Insulin pump therapy: A guide for non-specialist staff (2019)

Type of publication:
Journal article

Author(s):
*Richardson, Erica A.

Citation:
Journal of Diabetes Nursing; Jan 2019; vol. 23 (no. 1); p. 1-7

Abstract:
With the growing use of insulin pump therapy worldwide, healthcare professionals from all sectors will see more and more people with diabetes who are currently using this therapy. Although NICE guidance stipulates that this cohort should be cared for by a “specialist team”, healthcare professionals from all sectors are increasingly likely to care for these individuals. Therefore, training in the basic functions and principles of this kind of therapy can help us to support them, signpost them to services and involve relevant healthcare teams, to ensure they receive the best quality care and support to effectively manage their diabetes. This article provides basic information for nonspecialist staff to help them identify patients who may be suitable for this therapy,
identify emergency situations and signpost to appropriate services.

Steroid-induced diabetes and hyperglycaemia. Part 1: mechanisms and risks (2018)

Type of publication:
Journal article

Author(s):
*Morris, David

Citation:
Diabetes & Primary Care; Aug 2018; vol. 20 (no. 4); p. 151-153

Abstract:
Glucocorticoids are prescribed widely in primary care for the treatment of a range of conditions. Courses of treatment are usually short, but around 22% of use continues for over 6 months. As well as their therapeutic actions, glucocorticoids have a powerful impact on glucose metabolism, contributing to hyperglycaemia and a predisposition to diabetes. In the first of two articles on steroid-induced hyperglycaemia and diabetes, the author outlines the scale of the problem and explains the mechanisms by which glucocorticoids induce hyperglycaemia. High-risk situations are identified, and the short- and long-term dangers summarised. The second article will appear in the next issue of this journal.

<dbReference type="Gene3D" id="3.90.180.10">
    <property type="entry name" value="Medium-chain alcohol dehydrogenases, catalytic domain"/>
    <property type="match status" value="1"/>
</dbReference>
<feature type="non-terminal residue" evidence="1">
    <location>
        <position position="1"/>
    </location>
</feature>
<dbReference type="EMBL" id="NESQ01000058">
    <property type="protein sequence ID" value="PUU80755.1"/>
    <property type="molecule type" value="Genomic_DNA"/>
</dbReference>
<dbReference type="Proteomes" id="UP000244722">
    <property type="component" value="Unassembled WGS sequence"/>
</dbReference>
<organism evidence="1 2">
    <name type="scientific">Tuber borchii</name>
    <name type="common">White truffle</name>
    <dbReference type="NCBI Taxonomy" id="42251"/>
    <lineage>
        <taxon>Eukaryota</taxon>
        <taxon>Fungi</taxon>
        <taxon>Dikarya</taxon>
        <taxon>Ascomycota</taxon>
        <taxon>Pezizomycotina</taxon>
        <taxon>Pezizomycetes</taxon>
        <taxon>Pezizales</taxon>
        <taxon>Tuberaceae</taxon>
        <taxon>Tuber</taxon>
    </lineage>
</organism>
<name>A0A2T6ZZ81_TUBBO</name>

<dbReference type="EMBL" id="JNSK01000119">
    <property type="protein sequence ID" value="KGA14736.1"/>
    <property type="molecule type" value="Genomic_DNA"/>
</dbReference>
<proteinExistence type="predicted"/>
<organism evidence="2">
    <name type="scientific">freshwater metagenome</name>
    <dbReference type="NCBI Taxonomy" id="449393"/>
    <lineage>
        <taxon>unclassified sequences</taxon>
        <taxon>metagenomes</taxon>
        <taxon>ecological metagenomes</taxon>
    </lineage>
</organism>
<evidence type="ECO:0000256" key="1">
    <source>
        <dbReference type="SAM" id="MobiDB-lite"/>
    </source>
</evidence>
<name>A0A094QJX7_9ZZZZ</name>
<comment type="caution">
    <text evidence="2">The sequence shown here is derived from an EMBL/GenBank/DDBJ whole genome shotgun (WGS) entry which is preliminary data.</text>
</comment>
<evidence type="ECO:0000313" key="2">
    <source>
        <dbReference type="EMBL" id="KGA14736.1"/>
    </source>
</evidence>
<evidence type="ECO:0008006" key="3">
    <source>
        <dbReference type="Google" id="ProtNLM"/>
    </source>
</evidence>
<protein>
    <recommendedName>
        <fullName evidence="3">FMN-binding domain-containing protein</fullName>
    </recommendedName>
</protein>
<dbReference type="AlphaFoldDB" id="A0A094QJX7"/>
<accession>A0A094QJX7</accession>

How accurate is glycated haemoglobin in patients with liver cirrhosis? A case series (2018)

Type of publication:
Conference abstract

Author(s):
*Basavaraju N.; *Rangan S.; *Singh P.; *Moulik P

Citation:
Diabetic Medicine; Mar 2018; vol. 35 ; S1

Abstract:
Introduction: Glycated haemoglobin (HbA1c) is the gold standard for monitoring glycaemic control in patients with diabetes. We present three cases of chronic liver disease where HbA1c may be misleading. Case 1: A 71-year-old Caucasian woman with liver cirrhosis due to hepatitis C, Type 2 diabetes, previous bladder tuberculosis and chronic kidney disease stage 3 was evaluated in clinic. Her capillary glucose (CG) was 6 to 9 mmol/l, no hypoglycaemia. She was anaemic; HbA1c was low at 34mmol/mol. Fructosamine was elevated at 296umol/l (205 to 285). Case 2: A 38-year-old Caucasian man with alcoholic liver cirrhosis, portal hypertension, and Type 2 diabetes was admitted with haematemesis. His CG was 10 to 14 mmol/l and HbA1c 26mmol/mol. He had iron deficiency anaemia, deranged liver enzymes and renal function. Fructosamine was normal at 246umol/l. Case 3: A 65-year-old Caucasian woman with non-alcoholic steatohepatosis/cirrhosis, portal hypertension, Type 2 diabetes, iron deficiency anaemia was admitted with melena. Her CG was 12 to 14mmol/l and HbA1c 44mmol/mol. Results showed acute kidney injury, deranged liver enzymes, normal albumin but low haemoglobin. Fructosamine is awaited. All patients required insulin for management of their diabetes. Discussion: The degree of glycation (glucose binding to N-terminal valine of HbA) is dependent on glycation rate, glucose availability and lifespan of red blood cells. Reference range of HbA1c is based on normal lifespan of RBC. There are very limited studies in evaluating the accuracy of HbA1c in chronic liver disease (CLD). Multiple factors can shorten RBC survival in CLD, including anaemia, portal hypertension, hypersplenism, variceal bleeding, resulting in falsely low HbA1c. Fructosamine, glycated albumin can also be inaccurate. Capillary glucose monitoring should guide glycaemic management.

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